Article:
Disney+ finally works on Linux!

A little more than three weeks after the new Disney+ movie streaming service went officially live, the Disney company has added Linux support to their Widevine DRM protection. No more “Error 83”. No more need to install the Windows version of Chrome in Wine. Watching your favorite movies is now possible in the native Linux browsers – both Mozilla and Google based. Firefox will download the Widevine CDM (content delivery module) automatically, Chrome has the support built-in and for my Chromium package and other Chromium-based browsers you;ll have to install my chromium-widevine-plugin package.

I guess that a sufficiently large group of Linux enthusiasts have been complaining. And with success!

Enjoy! Eric

10 thoughts on “Disney+ finally works on Linux!

  1. Pingback: Links 6/12/2019: DRM in GNU/Linux and Sparky Bonsai | Techrights

  2. Pingback: Can We Quit Celebrating DRM in GNU/Linux? | Techrights

  3. I don’t know what to celebrate here, the whole DRM phenomenon is quite terrible, it casually mistreats its users, and isn’t compatible with free software in the long run.


    1. DRM and free software are different things. You and I have different definitions of “free”.
      I am a proponent of free software but also of freedom of choice. DRM still gives you that choice. you do not have to consume the digital media that are protected by DRM.


      1. As for me, free software is software that gives users 4 basic freedoms.
        alienbob
        December 23, 2019 at 19:14
        >I am a proponent of free software but also of freedom of choice. DRM still gives you that choice. you do not have to consume the digital media that are protected by DRM.
        Freedom of choice between software that takes away your fellow users’ freedom and software that doesn’t? For me, it’s an ethical issue, and no one should face a choice between a decent option and a terrible option. Especially now, when we have all necessary technical means that allow us to avoid terrible options.


        1. DRM has nothing to do with free software, or ethics for that matter.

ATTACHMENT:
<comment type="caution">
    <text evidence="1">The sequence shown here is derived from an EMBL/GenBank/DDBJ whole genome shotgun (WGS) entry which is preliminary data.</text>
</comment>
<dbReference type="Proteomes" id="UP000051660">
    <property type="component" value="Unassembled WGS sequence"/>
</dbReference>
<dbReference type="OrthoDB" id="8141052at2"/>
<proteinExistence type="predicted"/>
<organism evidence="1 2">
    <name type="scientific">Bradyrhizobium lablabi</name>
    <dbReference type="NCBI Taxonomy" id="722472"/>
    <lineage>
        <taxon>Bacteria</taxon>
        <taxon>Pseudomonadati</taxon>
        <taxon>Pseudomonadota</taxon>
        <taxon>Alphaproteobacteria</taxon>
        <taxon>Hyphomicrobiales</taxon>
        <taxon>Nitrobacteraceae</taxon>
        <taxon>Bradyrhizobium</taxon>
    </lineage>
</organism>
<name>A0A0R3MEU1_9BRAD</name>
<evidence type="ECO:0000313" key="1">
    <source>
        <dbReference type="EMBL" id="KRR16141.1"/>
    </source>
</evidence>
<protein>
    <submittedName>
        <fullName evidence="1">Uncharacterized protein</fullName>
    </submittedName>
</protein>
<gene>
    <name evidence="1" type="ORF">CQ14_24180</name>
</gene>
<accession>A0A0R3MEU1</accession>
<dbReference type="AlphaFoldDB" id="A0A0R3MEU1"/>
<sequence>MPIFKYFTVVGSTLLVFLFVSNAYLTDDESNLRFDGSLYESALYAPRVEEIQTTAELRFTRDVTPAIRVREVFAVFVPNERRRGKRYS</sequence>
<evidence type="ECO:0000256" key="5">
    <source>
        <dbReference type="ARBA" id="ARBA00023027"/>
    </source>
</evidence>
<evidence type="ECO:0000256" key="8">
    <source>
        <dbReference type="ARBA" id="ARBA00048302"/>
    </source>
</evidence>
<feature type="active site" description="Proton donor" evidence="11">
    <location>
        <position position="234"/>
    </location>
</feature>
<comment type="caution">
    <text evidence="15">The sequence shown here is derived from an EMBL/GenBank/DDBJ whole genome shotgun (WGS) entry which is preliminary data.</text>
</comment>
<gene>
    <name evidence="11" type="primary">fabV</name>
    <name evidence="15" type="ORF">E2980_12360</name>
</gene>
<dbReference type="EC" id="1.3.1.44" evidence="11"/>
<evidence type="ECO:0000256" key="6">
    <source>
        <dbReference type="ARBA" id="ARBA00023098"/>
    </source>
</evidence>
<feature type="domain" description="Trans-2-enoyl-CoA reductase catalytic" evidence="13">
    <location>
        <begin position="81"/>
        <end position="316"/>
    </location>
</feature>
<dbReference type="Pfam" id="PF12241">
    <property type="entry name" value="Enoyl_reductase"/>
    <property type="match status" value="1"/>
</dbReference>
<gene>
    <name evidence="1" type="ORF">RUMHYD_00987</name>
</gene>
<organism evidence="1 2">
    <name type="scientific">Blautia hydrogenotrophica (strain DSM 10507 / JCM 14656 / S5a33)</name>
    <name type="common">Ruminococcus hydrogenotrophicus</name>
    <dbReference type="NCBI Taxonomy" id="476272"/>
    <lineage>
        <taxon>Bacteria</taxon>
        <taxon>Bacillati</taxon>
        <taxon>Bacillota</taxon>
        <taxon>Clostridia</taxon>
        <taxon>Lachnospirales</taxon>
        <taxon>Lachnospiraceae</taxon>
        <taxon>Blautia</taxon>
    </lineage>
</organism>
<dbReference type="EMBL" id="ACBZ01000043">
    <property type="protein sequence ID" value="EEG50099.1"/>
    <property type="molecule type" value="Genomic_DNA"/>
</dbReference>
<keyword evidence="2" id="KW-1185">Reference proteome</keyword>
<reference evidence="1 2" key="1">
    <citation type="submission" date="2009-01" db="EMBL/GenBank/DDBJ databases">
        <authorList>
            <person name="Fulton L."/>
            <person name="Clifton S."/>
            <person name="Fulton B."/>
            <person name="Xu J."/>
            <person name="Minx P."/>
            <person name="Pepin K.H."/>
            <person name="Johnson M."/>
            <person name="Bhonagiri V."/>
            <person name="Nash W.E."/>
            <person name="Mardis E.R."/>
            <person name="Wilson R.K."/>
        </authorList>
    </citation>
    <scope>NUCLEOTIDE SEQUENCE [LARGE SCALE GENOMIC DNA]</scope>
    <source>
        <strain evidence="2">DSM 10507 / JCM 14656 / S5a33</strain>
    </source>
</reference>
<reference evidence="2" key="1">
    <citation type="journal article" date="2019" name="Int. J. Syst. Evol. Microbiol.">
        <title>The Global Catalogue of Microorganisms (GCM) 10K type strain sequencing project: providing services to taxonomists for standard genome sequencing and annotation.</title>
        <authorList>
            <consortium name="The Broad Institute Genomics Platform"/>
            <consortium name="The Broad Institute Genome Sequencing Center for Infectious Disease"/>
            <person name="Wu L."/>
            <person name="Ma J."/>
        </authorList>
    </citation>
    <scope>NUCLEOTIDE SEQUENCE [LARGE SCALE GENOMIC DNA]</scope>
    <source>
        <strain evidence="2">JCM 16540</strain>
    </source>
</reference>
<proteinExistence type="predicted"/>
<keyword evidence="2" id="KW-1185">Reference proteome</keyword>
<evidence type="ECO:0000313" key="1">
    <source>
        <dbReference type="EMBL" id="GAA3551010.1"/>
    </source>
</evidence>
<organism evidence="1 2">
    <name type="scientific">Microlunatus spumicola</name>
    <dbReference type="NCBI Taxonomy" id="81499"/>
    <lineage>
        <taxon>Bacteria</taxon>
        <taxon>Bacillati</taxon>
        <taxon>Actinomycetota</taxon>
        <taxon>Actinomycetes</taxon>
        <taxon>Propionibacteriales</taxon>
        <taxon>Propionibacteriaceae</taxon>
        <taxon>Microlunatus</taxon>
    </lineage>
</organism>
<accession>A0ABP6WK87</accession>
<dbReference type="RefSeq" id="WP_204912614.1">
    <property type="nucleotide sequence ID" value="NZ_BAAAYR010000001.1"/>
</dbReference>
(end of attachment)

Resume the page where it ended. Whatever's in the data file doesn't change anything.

It is a media distribution mechanism. You can add DRM to your free and opensource browser, or you don’t. That’s the freedom of choice you have.

          In the past (no idea about your age) you would pay a subscription fee if you had a television set in the house. Nowadays you pay a fee to watch copyrighted and protected multimedia content online. In the past you would be able to record audio and video on tapes, but tapes deteriorate over time and cannot be duplicated unlimited. That was the protection of media producers in the past. Now you probably are not agreeing to the fact that your DRM-ed ebook or movie can not be played outside of the protected environment the media content provider offers you. And I can live with that, it is their business model. You no longer own content, you stream it – for a fee. I think you still live in the past, but if I discuss this with young people they are OK with the model of today. If they want to *own* something they buy a physical medium.

          Please tell me what freedoms are taken away when a company decides to use DRM to protect its assets? You think everything on the Internet should be free? Well *then* you have an incomplete grasp of what it means to be free and to have a choice.

          My choice is to make everything I produce available for free, no strings attached. Everybody should be able to make that choice for him- or herself.


  4. “DRM has nothing to do with free software, or ethics for that matter.
    It is a media distribution mechanism.”
    Have you entertained a notion that the term “media distribution mechanism” when applied to a private corporation is profoundly unethical? I suppose it’s not a “media distribution mechanism”, it’s a “profit extracting mechanism” – and it’s based on a ridiculous kind of rent, where I “give” you bitstreams that can be instantly copied ad infinitum, and we both pretend we handle tangible goods. It’s not capitalism, it’s rent profiteering that depends on what? – on magic! And the only way to impose this magical thinking is through restrictive software. I doubt that the survival of writers and artists is at stake here – more likely, the survival of rent-seekers.